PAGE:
About this Research Topic
Unconventional oil and gas (UOG) extraction has revolutionized the energy industry. In the U.S. alone, this technology has propelled hydrocarbon production, making the country the biggest hydrocarbon producer in the world. Technology for development of UOG resources, including hydraulic fracturing, acid fracturing, and matrix acidizing, is rapidly being adopted worldwide. Extraction of UOG from low permeable shale rock in the USA is performed by combining horizontal drilling with hydraulic fracturing. Hydraulic fracturing uses millions of gallons of water mixed with sand and oil and gas field (O&G) chemicals. Up to 70% of the water resurfaces as waste, containing hydrocarbons, naturally occurring radioactive material, high salinity, and flowback of injected O&G chemicals and their transformation products. The full environmental implications of this energy extraction process are still unclear. This Research Topic aims to clarify some of the environmental implications of this energy production technique by looking at the complex interactions between microorganism impacted by different aspects of the UOG life-cycle. Different steps of the UOG lifecycle, such as drilling, initial injection of fluids, and handling of the wastewater (called “flowback”) may have different impacts to microbial ecology processes such as nutrient cycling, and contaminant biodegradation affecting key ecosystem functions.
Over the last decade scientists and engineers have applied a plethora of omics techniques and physiological studies to analyze the microbial composition and functional profile of different shale formations, hydraulic fracturing flowback water, and potential runoff into nearby ground and surface aquifers. While there is still a debate whether the shales have a native microbial community or if microbes are being introduced during the hydraulic fracturing process, the consensus has been that the microbial communities of hydraulic fracturing flowback converge to fermentative halotolerant populations. Applying UOG microbial ecology knowledge into applied biotechnology applications could provide low-cost and effective solutions to many potential environmental problems associated with UOG. Some strides have been done to use in situ microbial community to degrade common O&G chemicals, but much work is needed to understand the role of natural attenuation and applied bioremediation in the fate of O&G chemicals in the environment.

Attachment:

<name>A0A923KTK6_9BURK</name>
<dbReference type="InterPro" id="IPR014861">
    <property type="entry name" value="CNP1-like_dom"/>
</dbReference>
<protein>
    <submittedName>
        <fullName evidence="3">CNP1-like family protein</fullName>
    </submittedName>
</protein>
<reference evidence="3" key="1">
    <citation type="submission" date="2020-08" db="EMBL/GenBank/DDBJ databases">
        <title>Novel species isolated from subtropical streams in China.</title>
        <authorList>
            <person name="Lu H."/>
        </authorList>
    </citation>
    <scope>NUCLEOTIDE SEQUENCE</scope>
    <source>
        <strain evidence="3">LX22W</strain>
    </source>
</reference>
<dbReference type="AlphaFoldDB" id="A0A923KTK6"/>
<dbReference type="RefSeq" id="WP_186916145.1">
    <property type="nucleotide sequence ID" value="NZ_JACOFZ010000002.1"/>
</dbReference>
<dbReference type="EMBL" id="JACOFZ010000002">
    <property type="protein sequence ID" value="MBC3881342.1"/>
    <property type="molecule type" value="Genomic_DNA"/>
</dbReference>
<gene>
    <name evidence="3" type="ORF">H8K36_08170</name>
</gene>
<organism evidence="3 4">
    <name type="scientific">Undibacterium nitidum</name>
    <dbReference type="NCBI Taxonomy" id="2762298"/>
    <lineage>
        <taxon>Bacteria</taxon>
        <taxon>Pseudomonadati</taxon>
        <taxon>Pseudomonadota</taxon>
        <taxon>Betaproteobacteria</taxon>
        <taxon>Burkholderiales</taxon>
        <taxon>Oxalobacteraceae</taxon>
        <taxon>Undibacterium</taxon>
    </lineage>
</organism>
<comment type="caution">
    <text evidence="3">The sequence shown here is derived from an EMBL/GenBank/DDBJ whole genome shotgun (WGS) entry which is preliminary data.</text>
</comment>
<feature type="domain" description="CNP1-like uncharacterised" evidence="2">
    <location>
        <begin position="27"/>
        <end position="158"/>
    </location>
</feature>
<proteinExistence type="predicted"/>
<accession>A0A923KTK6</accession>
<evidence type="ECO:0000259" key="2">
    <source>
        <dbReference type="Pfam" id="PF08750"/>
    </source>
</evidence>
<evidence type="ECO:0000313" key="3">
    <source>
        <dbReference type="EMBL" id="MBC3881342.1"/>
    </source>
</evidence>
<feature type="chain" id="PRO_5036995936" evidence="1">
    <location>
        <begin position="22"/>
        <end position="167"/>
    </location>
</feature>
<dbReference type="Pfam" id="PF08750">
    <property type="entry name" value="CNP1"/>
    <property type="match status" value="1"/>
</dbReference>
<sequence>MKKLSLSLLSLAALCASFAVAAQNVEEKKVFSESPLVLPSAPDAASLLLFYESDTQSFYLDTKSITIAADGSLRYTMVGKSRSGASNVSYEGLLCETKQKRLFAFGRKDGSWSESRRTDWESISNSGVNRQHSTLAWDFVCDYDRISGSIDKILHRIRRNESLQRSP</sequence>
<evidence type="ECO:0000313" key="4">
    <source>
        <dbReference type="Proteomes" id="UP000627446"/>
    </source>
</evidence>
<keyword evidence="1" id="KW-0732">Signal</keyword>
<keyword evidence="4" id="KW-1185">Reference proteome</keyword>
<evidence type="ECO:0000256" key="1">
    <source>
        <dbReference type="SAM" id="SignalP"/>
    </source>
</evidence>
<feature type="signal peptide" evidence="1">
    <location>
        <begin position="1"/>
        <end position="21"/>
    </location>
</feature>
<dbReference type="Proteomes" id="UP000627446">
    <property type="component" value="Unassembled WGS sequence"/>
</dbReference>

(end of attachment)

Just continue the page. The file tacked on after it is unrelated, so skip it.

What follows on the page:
We propose this Research Topic “Applied Environmental Microbiology of UOG Lifecycle” with the aim to expand the current understanding of the UOG microbial ecology and further elucidate the role of native microorganisms in mitigating environmental impacts from UOG production. The questions we seek to address include, but are not restricted to, harnessing the native microbial community to minimize potential environmental impacts, such as biodegradation of O&G chemicals and their transformation products (in both environmental and laboratory-optimized conditions), microbial source tracking of spills, waste water treatment, microbial control to prevent equipment failure and gas souring, among others Original Research, Review, and Mini-Review articles are encouraged. Perspective/Opinion articles discussing the future of the UOG microbial ecology field and where applied research should focus on to streamline bioremediation studies benefiting from are also of interest.
The authors would like to acknowledge Dr. Maria Fernanda Campa for being instrumental in identifying knowledge gaps in current understanding and determining how they can be addressed in this Research Topic.
Keywords: Hydraulic fracturing, carbon capture, methane cycling, bioremediation
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